A Brief Research Note on the Government Investment Corporation of Singapore, Temasek Holdings, and Singapore Public Finances
25 Pages Posted: 8 Sep 2015 Last revised: 11 Sep 2015
Date Written: September 8, 2015
Short Abstract: Singapore public financial data has large unreconciled financial discrepancies.
Long Abstract: Financial data reported by Temasek Holdings and Singapore reveal problematic characteristics. First, Temasek reports an average annual return of 16% for 40 years despite Singaporean and global stock returns averaging less than 8% during this same time period. Given the range of stock market returns and its portfolio companies’ returns, it is difficult to reconcile claimed returns. Second, Singapore has become one of the most indebted countries in the world despite supposedly running large and sustained government surpluses. Given publicly available economic data on Singaporean finances, there is an expected asset gap of more than $800 billion SGD unaccounted for from historical surpluses and financing operations when factoring in claimed interest. Third, given total Singaporean net incurrence of liabilities plus operational surpluses since 1974 of $822 billion SGD and balance sheet holdings of $834 billion SGD, the returns claimed by Temasek and GIC cannot be reconciled. This leaves a few scenarios. Either financial returns have been drastically overstated, there are large unreported Singaporean asset holdings, or significant unreported financial leakages have reduced investment capital.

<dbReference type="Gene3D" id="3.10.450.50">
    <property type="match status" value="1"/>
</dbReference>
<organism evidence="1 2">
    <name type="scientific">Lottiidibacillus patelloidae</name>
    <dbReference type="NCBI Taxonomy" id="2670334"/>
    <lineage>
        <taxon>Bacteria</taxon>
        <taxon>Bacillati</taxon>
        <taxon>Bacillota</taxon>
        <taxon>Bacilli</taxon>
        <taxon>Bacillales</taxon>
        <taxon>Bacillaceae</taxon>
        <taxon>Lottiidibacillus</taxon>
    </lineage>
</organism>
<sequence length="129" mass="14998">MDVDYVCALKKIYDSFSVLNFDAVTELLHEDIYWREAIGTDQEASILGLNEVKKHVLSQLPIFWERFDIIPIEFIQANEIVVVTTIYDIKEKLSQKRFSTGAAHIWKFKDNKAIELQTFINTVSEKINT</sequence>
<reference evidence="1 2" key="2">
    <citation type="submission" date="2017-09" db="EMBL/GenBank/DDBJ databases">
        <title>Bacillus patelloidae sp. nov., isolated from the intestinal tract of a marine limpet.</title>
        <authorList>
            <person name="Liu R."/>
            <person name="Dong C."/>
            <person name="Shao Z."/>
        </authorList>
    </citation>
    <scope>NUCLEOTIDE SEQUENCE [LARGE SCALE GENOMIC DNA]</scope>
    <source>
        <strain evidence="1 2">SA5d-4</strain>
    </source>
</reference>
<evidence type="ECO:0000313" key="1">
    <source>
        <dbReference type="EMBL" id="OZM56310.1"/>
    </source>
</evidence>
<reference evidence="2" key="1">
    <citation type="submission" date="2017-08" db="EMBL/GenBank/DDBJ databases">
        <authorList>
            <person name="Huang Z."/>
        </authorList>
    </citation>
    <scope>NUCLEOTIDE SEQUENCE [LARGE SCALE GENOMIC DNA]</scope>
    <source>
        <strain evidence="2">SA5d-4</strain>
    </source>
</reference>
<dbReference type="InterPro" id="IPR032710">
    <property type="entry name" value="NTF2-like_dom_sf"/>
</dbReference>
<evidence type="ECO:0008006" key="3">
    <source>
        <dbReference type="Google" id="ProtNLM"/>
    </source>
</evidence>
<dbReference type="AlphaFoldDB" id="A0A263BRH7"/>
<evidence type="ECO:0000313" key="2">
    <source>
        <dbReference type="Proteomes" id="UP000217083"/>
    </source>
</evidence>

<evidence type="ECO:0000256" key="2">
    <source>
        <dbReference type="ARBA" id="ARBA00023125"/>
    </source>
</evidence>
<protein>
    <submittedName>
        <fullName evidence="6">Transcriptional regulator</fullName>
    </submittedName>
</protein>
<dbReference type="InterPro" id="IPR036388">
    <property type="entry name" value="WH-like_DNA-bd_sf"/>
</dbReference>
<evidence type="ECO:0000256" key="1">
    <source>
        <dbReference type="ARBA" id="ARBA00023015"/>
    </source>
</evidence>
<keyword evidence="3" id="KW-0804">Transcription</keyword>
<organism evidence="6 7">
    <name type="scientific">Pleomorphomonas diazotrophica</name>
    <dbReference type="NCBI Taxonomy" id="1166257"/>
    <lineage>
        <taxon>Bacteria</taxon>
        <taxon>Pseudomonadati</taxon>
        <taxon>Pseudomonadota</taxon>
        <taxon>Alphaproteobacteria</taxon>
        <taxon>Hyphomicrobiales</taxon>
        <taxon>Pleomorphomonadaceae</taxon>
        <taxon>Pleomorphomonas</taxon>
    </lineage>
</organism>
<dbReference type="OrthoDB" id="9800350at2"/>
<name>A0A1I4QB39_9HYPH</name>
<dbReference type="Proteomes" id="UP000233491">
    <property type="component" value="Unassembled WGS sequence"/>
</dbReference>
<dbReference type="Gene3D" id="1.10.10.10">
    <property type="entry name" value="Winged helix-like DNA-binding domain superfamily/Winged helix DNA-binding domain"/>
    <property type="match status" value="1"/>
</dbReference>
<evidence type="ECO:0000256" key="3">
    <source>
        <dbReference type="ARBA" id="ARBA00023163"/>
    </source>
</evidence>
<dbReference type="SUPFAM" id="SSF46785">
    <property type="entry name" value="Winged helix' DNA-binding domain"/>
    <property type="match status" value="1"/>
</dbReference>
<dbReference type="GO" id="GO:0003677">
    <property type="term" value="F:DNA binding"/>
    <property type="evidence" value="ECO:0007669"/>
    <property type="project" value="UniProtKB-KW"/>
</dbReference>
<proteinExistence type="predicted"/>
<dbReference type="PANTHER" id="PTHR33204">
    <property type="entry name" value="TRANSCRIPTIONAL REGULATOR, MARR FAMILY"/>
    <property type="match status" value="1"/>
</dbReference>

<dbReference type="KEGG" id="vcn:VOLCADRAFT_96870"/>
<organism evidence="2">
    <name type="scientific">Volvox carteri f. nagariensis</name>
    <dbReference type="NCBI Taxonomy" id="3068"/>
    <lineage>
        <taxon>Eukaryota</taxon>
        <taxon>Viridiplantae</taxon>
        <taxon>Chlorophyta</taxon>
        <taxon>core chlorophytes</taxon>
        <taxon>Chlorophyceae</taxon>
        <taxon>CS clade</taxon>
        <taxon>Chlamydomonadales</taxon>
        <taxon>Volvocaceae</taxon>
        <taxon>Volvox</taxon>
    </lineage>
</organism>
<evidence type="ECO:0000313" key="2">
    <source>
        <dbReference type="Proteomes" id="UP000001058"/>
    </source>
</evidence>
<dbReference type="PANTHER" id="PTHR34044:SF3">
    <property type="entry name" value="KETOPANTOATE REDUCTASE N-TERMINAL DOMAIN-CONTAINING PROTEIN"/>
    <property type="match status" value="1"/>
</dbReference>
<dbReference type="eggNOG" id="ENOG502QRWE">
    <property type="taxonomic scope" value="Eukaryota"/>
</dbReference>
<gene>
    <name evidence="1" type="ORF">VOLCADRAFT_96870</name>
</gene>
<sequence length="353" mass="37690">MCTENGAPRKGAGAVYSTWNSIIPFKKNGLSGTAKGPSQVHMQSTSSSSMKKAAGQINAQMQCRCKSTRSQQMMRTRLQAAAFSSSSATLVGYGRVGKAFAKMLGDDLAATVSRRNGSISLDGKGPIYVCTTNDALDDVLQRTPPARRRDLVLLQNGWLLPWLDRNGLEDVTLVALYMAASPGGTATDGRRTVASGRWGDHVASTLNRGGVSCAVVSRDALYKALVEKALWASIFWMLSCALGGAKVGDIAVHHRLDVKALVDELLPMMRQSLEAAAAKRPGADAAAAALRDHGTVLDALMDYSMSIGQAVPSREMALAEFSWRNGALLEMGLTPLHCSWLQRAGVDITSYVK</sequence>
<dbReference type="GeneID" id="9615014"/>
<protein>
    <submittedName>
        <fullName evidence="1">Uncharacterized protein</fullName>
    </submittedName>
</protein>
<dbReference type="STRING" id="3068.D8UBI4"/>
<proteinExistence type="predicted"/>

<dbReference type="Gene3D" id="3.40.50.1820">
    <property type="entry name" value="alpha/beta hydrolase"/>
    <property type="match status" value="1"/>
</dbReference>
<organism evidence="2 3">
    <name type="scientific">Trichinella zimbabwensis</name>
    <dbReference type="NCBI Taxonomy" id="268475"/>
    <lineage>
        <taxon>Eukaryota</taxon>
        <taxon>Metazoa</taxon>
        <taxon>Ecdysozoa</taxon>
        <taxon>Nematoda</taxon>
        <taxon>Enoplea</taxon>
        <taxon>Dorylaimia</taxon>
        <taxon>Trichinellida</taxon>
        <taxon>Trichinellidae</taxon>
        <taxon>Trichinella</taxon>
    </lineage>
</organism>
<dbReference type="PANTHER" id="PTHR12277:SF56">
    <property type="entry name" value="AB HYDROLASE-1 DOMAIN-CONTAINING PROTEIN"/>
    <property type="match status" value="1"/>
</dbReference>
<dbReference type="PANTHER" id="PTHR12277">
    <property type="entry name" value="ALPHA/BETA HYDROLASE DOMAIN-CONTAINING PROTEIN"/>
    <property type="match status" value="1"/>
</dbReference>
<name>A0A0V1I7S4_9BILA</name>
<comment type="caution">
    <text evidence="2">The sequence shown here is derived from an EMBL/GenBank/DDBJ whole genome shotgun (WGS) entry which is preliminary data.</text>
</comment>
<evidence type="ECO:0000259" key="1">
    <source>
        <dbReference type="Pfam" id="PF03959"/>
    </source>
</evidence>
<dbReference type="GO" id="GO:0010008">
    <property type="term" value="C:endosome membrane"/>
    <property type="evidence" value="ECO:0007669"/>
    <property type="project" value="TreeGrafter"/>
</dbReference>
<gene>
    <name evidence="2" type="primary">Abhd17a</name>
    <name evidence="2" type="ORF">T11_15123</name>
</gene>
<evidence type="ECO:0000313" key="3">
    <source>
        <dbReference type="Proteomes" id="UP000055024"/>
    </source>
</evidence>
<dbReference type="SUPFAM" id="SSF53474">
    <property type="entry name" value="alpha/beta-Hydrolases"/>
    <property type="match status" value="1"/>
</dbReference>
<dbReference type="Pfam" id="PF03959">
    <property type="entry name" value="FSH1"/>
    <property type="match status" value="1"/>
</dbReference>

Keywords: Singapore, Temasek, financial irregularities
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